No One Defeats Us, the debut album from DREAMS, is available everywhere today. Those expecting the lush pop layers and vocal nuances of Luke Steele or the trademark vocal stylings ofDaniel Johns won’t be disappointed as DREAMS weaves it all together in an odd sonic hybrid of synthesizers and guitars while dipping in and out of pop, dance, hip-hop and rock. The album, available for purchase and streaming HERE via Astralwerks, features debut single “No One Defeats Us,” the brooding, pulsating follow-up “Silence,” the soaring “Love To Live” and rhythmic anthem “Young Minds.” “Dreams” is the latest track to be lifted from the album – a glorious, sweeping, melodic tune – listen HERE.
The title track and first single, “No One Defeats Us,” is a war cry. It’s like the exorcism of a bad series of events, or a bad dream. “The single says lyrically what our goal is, it’s a journey into our vision of the future,” Johns explains. “We wanted to create a gang and have that song as our mantra.” “Silence,” the last song recorded for the album, was written by the duo in response to the violence that unfolded in Charlottesville in August 2017. Both tracks went on to receive the remix magic touch from the legendary Grandmaster Flash, to spectacular effect. “Love To Live” is a soaring track with stomping kick drums, delicious 80’s claps and hovering synths working together creating one of the most satisfying hooks on the record, all punctuated with glistening, quintessential Luke Steele vocals.
“DREAMS are a super-duo of sorts, the brainchild of Empire of the Sun’s Luke Steele and Silverchair’s Daniel Johns,” observed the LA Weekly. “It’s not unexpected that theatrics is one of the driving forces of DREAMS…but what you’ll walk away with is their highly danceable, super-sticky, deceptively simple blend of electrified pop.” Johns and Steele are no strangers to music fans, having sold more than 10 million records between them. And now the enigmatic, theatrical and somewhat controversial songwriters have created yet another sonic kingdom, unlike any other. Making their debut at Coachella in April before they’d released any music, DREAMS returned home for two full houses at the Sydney Opera House in May during VIVID LIVE.
DREAMS lives at the intersection between art, pop, electro punk and pure fascination. Johns and Steele are no strangers to music fans, having sold more than 10 million records between them. And now the enigmatic, theatrical and somewhat controversial songwriters have created yet another sonic kingdom with their new project DREAMS.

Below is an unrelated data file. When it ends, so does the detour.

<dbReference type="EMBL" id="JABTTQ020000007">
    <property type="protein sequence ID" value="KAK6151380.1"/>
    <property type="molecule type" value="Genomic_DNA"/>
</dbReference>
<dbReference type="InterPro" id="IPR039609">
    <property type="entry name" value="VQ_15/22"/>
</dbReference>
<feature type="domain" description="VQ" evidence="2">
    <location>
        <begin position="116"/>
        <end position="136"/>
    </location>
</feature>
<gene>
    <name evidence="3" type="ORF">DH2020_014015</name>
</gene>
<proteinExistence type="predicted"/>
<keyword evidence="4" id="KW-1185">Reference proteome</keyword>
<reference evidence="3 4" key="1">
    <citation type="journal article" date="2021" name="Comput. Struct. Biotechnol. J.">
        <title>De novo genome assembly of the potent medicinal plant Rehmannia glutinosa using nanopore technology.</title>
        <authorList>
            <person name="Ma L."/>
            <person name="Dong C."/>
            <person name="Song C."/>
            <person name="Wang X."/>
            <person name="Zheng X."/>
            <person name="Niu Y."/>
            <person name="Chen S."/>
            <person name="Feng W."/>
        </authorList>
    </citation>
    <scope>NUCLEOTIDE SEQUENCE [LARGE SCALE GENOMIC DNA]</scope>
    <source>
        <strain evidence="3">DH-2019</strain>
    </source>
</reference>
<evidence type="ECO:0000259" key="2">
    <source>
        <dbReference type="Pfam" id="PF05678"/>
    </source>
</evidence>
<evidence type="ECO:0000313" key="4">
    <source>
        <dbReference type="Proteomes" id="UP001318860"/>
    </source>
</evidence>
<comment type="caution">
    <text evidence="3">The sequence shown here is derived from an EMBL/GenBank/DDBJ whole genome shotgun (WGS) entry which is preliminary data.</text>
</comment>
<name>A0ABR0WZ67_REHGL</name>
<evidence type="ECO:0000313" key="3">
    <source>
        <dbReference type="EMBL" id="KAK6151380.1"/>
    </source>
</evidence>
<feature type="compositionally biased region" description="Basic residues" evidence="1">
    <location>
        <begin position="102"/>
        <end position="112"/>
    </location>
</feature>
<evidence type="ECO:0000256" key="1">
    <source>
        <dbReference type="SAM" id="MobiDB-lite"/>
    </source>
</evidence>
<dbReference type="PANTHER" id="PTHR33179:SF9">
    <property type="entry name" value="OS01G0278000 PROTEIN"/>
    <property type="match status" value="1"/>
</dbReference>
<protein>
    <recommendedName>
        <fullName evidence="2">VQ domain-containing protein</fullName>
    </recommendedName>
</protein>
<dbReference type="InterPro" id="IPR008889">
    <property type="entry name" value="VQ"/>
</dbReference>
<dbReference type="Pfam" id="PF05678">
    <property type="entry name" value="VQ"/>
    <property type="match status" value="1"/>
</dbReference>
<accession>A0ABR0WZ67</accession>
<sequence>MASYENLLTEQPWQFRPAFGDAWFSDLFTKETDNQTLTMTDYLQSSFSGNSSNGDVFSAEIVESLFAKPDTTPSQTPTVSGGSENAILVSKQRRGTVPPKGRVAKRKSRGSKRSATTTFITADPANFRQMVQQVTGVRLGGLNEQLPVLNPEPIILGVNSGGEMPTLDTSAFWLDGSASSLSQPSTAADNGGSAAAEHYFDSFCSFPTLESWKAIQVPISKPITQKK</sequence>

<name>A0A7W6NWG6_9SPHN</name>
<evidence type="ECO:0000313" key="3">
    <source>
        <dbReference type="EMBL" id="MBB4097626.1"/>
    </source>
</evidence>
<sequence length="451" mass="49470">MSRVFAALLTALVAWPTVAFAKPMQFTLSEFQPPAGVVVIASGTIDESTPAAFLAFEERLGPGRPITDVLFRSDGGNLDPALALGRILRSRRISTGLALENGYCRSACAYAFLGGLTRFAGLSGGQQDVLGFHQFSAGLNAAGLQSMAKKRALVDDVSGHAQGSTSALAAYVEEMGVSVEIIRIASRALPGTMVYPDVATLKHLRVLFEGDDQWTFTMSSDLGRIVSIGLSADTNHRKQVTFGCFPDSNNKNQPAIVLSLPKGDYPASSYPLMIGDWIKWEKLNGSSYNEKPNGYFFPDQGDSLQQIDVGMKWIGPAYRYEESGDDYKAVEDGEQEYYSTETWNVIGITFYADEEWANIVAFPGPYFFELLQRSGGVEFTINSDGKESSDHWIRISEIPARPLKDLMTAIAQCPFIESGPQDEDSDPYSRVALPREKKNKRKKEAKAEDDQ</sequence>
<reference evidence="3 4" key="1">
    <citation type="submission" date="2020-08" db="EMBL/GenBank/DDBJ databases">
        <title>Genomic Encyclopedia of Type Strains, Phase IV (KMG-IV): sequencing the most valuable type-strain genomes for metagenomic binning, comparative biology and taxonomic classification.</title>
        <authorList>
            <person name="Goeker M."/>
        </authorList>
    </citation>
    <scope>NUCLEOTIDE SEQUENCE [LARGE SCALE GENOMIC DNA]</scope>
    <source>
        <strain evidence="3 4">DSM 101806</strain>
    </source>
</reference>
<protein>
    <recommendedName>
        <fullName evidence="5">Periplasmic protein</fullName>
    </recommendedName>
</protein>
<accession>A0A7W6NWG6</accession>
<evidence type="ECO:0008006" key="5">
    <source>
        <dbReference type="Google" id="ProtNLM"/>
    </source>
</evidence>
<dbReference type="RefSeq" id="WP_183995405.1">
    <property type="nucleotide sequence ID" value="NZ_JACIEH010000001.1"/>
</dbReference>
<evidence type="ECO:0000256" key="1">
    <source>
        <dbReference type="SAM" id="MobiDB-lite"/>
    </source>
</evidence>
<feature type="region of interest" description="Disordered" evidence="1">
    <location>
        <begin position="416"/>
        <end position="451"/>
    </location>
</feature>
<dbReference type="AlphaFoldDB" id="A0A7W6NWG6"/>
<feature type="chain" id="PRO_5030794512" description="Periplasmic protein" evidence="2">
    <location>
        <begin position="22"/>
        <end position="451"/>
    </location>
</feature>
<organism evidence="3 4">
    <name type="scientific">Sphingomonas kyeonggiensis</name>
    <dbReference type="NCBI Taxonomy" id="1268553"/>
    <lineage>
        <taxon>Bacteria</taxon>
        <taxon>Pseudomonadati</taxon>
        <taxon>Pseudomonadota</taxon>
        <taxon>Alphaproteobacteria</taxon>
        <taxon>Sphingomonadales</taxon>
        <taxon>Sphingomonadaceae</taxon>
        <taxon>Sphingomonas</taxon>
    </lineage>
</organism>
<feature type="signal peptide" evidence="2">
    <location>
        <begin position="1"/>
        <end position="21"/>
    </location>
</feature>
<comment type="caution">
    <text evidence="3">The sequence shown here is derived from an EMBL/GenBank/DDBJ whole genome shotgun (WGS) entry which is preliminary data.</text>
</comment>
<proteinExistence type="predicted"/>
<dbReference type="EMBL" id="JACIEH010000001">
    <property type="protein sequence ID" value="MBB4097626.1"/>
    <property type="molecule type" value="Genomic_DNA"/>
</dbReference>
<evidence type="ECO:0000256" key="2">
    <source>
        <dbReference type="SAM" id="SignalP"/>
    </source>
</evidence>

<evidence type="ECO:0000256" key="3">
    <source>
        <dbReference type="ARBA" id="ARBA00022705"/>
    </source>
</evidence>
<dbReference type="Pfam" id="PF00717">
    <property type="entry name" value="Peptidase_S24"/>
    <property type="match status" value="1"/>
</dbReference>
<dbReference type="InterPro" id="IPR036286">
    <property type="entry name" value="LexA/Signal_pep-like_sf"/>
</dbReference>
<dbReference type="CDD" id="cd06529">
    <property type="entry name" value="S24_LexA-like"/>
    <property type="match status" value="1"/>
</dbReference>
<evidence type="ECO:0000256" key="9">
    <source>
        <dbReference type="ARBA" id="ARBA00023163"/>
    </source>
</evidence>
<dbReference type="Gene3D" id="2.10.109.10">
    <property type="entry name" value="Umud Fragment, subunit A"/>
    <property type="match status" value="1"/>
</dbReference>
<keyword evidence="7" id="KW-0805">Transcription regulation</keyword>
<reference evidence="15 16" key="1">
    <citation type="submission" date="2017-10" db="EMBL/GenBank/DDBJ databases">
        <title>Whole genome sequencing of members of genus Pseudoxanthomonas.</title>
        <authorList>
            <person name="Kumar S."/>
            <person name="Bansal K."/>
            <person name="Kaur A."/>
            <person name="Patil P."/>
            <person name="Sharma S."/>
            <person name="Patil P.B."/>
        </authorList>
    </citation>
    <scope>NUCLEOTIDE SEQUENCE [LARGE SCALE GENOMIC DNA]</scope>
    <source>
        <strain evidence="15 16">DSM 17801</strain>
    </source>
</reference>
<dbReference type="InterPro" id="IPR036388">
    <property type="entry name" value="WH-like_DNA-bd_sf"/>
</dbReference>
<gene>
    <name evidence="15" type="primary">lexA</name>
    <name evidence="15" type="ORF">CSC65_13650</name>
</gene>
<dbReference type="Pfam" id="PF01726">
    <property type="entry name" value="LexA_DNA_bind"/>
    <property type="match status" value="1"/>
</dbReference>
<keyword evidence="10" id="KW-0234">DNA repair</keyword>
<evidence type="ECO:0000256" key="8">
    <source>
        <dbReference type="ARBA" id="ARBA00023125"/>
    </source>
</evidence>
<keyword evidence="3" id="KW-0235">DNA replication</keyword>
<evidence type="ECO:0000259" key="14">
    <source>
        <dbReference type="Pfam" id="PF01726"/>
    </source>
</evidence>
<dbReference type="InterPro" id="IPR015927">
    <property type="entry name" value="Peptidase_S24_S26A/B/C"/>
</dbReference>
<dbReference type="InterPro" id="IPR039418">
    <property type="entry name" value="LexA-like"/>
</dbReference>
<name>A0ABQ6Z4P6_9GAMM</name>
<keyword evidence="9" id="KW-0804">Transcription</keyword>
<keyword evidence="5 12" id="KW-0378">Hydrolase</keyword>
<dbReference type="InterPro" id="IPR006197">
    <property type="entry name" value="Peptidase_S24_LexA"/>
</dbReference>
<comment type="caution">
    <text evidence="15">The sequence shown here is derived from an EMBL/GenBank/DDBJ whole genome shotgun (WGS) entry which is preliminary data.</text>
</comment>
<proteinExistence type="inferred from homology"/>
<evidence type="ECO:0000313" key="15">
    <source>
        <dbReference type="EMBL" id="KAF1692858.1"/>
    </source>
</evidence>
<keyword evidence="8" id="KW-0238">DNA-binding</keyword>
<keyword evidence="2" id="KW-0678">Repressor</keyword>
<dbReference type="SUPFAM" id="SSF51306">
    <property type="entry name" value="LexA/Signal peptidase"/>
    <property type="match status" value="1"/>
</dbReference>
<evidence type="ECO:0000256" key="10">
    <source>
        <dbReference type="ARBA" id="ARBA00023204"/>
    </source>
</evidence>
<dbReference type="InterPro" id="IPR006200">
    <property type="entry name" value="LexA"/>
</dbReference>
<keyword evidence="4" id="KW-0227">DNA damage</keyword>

“Now is the most challenging time in music. Music now is continually based on social algorithms in a land where the computer is king. Problem is that a computer has no soul,” Steele says. “When it comes to music, Dan and I both have an undeniable spirit of adventure. DREAMS is a brotherhood, it’s about depth, dimension and sonic satisfaction. We want to live in a world that is moved by music, not measured by it.”
The pair first met in 2004 when Steele’s band The Sleepy Jackson supported Silverchair on their sold-out Diorama tour. “I remember hearing Luke on the radio with his band and I was like who is this guy. The connection with Luke was instant,” Johns recalls. “That was like 14 years ago…. since then we’ve recorded hundreds of songs and maybe three or more full albums before we settled on this sound.”
“We work really well with each other, but we’d get together and write some really good stuff and then there’d be a gap of three to six months between writing and everything we’d done would feel obsolete. We’ve been writing and dreaming together since we first met.”
Steele says he even insisted that Johns bury some of their original demos because he felt it was the only way to copyright them in this day and age. “I kept telling Dan he had to take all the tapes and bury them in a graveyard somewhere so nobody ever found it. He did, and now we don’t have any clue where they are,” he says.
“The essence behind DREAMS is finding the most modern ideas and then having some kind of connection to the past. Whether it’s a reference to Brian Wilson or to Kraftwerk. It’s about including musical elements that have made us the artists we are while ignoring those things that would have been obvious for us to do musically.”